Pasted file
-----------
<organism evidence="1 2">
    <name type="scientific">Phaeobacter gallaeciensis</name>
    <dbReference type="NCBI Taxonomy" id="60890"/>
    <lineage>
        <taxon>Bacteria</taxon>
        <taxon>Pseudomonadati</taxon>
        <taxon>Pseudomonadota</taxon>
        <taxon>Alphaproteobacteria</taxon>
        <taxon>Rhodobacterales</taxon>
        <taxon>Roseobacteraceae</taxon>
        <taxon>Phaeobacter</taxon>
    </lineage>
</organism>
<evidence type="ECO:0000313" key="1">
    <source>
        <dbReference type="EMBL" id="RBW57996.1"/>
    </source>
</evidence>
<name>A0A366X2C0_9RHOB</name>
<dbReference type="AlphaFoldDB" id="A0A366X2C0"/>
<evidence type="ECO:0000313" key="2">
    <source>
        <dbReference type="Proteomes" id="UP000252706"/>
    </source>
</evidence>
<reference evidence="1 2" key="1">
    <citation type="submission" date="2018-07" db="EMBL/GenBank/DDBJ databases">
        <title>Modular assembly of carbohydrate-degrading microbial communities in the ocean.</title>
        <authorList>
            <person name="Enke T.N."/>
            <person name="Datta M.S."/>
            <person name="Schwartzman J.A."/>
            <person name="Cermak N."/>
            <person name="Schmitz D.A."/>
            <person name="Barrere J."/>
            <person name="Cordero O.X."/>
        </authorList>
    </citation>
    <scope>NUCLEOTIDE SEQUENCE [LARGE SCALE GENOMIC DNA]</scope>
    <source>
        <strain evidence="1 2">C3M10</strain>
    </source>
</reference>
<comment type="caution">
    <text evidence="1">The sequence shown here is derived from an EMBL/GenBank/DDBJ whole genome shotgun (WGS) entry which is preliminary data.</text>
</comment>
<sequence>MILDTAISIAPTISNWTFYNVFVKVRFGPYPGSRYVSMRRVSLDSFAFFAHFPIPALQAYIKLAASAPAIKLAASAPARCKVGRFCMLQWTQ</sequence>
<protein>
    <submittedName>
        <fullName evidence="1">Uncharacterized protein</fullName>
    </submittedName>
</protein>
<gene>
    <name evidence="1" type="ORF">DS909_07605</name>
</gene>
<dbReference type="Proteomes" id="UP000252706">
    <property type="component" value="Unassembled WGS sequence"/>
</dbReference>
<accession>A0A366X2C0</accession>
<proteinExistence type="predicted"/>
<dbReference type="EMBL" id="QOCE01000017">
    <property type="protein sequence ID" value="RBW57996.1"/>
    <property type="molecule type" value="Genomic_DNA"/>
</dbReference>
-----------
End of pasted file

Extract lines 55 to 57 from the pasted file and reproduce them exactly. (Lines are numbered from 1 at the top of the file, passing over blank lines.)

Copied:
</gene>
<dbReference type="Proteomes" id="UP000252706">
    <property type="component" value="Unassembled WGS sequence"/>